Recently, Oxfam International presented its annual global inequality report titled “Inequality Kills which presented the quantum growth in wealth of a minuscule few, and the simultaneous impoverishment of millions of working people. The findings of the report remain dismal for India as well.
Inequality can be corrected by a rights-based policy framework to be followed by the Indian state to protect the poor and the marginalized.
One of the most important places to show commitment to equity is the Union Budget. Inequality should perhaps be discussed in India before and after every Union and State Budget.
- Constitutional Provisions to Address Inequality: In India, Articles 38 and 39 of the Directive Principles of State Policy (DPSP) prescribe a policy approach to address inequality.
- Article 38(1): “The State should try to promote the welfare of the people by establishing and safeguarding a social order in which justice, social, economic, and political, influence all institutions of national life as effectively as it may.”
- Section 39 (c): The State should, in particular, direct its policies toward ensuring that the economic system’s operation does not result in the concentration of wealth and means of production to the disadvantage of the general public.
Oxfam’s India-specific findings are as follows:
- Wealth Inequality: According to the report, more than half of the world’s new poor are from India, 84 percent of Indian households have lost income, and 4.6 crore people have fallen into extreme poverty during the Covid-19 pandemic.
- During this time, the richest 142 people have more than doubled their wealth to more than 53 lakh crore.
- Decline in Social Security Expenditure: As Covid continued to wreak havoc on India, the country’s healthcare budget fell by 10% from RE (Revised Estimates) 2020-21.
- Increasing Fiscal Deficit: The financial allotment for social security programmes was reduced from 1.5 percent to 0.6 percent of the entire Union budget.
Factors of Inequality:
Oxfam’s India-specific findings include:
- Budgetary Decline: Budgetary India is one of the only nations in the world where the health budget has decreased during the Covid epidemic — and by a massive 10% in 2021.
- Social security spending has decreased from 1.5 percent of the Union Budget in 2020-21 to 0.6 percent in 2021-22.
- It is at the low end of Budget allocations that individuals are denied the most basic services and entitlements, leaving them unable to subsist.
- Allocations were fixed and budgets were lowered in Budget 2021-22, despite increased allocations in the first phase of the epidemic.
- Inequality in Salaries and Allowances: For over 15 years, social security pensions for the aged, crippled, and widows have been locked at $200-300 per month.
- The rise for one crore central government workers and pensioners has cost the exchequer more than the overall social security pension budget for 3.3 crore beneficiaries, despite the fact that policymakers’ wages and pensions have been increased.
- Unavailability of Subsidized Foodgrain: Under the National Food Security Act (NFSA), the priority list of families has been frozen in absolute numbers, based on a percentage established from the 2011 Census.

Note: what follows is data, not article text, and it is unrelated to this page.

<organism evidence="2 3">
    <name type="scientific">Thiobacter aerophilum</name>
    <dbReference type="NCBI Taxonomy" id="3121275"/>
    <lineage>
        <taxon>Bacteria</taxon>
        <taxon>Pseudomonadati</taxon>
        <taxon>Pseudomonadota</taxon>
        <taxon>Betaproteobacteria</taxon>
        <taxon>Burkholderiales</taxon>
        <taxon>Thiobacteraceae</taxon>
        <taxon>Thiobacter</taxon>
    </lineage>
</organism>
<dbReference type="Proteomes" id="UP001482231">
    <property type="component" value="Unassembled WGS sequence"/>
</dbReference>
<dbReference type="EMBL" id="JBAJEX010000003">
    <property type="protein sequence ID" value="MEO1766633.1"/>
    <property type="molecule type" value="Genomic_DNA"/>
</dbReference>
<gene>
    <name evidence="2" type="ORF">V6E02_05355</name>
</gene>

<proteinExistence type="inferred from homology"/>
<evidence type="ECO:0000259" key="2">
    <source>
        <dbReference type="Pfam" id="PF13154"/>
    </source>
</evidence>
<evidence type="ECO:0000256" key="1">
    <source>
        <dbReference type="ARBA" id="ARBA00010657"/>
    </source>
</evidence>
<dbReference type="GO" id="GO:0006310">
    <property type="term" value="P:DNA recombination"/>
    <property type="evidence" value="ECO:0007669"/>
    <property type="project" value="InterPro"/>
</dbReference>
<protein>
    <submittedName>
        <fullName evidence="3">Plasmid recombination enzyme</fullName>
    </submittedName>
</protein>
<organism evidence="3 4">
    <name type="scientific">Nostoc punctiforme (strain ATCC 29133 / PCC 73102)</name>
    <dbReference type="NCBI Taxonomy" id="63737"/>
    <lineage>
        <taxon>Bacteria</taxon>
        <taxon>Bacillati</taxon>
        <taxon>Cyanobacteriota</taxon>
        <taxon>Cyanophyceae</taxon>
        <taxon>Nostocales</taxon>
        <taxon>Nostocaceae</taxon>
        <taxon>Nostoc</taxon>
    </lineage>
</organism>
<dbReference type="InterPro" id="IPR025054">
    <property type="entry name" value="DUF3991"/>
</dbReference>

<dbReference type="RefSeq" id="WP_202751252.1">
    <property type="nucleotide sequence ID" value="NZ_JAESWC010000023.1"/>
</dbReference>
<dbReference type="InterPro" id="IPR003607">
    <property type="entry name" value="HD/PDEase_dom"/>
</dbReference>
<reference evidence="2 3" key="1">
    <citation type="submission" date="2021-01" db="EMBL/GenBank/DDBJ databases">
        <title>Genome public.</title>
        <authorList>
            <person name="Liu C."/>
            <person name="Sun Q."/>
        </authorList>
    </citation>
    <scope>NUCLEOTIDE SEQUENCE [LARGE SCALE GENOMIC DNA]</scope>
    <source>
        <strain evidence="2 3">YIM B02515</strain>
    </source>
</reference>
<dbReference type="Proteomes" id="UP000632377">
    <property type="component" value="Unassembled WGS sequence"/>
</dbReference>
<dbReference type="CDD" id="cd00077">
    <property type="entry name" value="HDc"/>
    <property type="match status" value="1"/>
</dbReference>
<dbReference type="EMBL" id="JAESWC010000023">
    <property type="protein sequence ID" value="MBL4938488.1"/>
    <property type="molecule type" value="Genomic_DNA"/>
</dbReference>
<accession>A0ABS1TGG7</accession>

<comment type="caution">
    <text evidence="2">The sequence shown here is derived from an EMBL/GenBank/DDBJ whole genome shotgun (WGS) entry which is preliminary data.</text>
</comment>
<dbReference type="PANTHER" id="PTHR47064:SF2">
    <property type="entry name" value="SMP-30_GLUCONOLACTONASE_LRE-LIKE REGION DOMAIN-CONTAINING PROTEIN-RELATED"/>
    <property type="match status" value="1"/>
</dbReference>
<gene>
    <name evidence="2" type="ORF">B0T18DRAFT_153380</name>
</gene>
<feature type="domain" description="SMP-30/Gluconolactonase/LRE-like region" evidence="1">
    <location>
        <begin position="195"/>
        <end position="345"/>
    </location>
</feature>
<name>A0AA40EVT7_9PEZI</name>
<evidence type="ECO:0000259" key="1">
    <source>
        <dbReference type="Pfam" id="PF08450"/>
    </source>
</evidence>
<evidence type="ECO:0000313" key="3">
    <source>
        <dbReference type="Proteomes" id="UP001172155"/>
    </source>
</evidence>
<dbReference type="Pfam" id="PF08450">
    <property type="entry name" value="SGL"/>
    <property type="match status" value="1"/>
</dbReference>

- As a result, roughly 12 percent of legally qualified persons — including children of established “priority households” — have been denied access to subsidised foodgrain in the previous 11 years.
- Unequal Educational Access: The epidemic has also resulted in a generation of youngsters who are unaware of what formal schooling entails. Many teens from low-income families have already started working.
- The education budget has been slashed by 6% throughout this time period. The institutionalisation of chronic multidimensional poverty is achieved by relying on online instruction in conjunction with budget cuts.
The Next Steps:
- Multi-Pronged Approach to Combating Inequality: Programs like the National Food Security Act must be given the resources they require. Furthermore, the People’s Action for Employment Guarantee (PAEG) estimates that around 2,64,000 crore will be required to provide 100 days of work for already active job cards.
- Social security retirees must be safeguarded against hunger, illness, and poverty. The election season provides a chance to fight for the unorganised and vulnerable people’s basic rights.
- Gains from Taxation: During this epidemic, all governments should quickly tax the gains gained by the super-rich.
- Jan Sarokar, a network of over 30 social sector movements, has proposed that a 2% wealth tax and a 33% inheritance tax on the richest 1% of our population will provide an estimated Rs. 11 lakh crore per year to fund basic social sector entitlements.
- Increasing Access to Basic Needs: Given India’s rising inequality, the route that public policy should now follow is clear: health and education must be distributed considerably more equitably among the people.
- By assuring universal access to publicly funded, high-quality services like as public health and education, social security benefits, and job-guarantee programmes.
- Job Creation: India’s labor-intensive industrial sector has the capacity to absorb millions of people who are abandoning agriculture, whilst the service industry benefits the urban middle class.
- According to the International Labor Organization (ILO), a minimum wage floor should be set in a way that balances employees’ and their families’ needs with larger economic concerns.